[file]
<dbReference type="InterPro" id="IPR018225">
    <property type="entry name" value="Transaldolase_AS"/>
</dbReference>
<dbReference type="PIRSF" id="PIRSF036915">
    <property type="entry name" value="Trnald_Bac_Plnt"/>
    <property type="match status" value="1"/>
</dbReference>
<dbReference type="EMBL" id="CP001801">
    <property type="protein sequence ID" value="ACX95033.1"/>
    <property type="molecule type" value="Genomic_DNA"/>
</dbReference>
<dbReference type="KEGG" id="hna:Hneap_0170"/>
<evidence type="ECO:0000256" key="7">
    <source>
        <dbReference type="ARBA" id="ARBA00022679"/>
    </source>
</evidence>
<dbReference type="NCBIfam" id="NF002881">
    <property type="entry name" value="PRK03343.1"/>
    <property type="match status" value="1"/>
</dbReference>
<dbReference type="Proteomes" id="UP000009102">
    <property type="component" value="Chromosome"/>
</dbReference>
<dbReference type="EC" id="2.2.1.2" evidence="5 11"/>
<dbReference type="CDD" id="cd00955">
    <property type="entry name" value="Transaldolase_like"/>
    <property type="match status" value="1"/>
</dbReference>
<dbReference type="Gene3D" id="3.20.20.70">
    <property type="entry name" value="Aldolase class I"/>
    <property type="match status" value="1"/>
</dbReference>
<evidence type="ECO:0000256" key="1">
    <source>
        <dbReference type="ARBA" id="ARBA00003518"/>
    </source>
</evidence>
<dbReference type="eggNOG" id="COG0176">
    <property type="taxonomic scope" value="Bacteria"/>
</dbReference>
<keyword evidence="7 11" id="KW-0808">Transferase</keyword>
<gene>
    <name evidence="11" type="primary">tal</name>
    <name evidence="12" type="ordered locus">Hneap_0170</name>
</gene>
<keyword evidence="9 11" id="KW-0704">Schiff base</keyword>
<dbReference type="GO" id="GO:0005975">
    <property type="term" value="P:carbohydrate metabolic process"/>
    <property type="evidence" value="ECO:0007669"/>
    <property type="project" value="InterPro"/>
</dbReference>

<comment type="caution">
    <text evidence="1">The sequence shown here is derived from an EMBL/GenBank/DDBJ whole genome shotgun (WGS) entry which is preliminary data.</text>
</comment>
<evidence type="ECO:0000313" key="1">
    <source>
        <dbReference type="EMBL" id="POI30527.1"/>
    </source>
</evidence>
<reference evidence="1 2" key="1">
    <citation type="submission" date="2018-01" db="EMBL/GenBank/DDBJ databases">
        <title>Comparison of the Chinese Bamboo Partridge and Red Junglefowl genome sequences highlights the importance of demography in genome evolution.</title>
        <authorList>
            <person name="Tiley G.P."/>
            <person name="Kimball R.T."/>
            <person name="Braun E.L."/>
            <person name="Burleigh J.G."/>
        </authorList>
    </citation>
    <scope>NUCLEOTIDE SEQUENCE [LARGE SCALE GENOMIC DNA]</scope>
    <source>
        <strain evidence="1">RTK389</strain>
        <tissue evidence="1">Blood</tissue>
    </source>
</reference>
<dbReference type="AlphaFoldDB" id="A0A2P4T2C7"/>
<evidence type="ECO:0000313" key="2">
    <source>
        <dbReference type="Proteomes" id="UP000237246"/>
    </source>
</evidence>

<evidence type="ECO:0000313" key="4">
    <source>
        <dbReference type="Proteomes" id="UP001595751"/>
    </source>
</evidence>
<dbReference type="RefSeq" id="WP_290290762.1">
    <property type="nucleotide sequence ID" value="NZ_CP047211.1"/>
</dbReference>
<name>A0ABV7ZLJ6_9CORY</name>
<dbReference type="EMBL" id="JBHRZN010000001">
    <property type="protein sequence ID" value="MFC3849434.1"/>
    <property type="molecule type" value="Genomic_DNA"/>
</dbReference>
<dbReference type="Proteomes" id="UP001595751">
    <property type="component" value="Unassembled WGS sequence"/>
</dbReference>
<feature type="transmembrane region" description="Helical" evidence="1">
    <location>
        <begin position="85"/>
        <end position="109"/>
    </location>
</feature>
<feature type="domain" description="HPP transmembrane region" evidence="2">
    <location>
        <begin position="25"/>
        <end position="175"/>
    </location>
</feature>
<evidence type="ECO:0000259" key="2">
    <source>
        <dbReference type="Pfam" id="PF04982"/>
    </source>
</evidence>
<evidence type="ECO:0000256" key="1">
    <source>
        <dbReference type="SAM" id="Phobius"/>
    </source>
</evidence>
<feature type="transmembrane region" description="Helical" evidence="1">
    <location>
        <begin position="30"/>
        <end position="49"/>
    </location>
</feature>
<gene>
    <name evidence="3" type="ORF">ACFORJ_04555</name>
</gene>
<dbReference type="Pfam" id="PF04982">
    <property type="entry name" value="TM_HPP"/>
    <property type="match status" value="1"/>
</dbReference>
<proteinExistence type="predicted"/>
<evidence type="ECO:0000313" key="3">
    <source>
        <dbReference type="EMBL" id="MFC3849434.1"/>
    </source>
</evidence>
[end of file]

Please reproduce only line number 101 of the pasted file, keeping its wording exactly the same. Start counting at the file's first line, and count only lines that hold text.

        <begin position="85"/>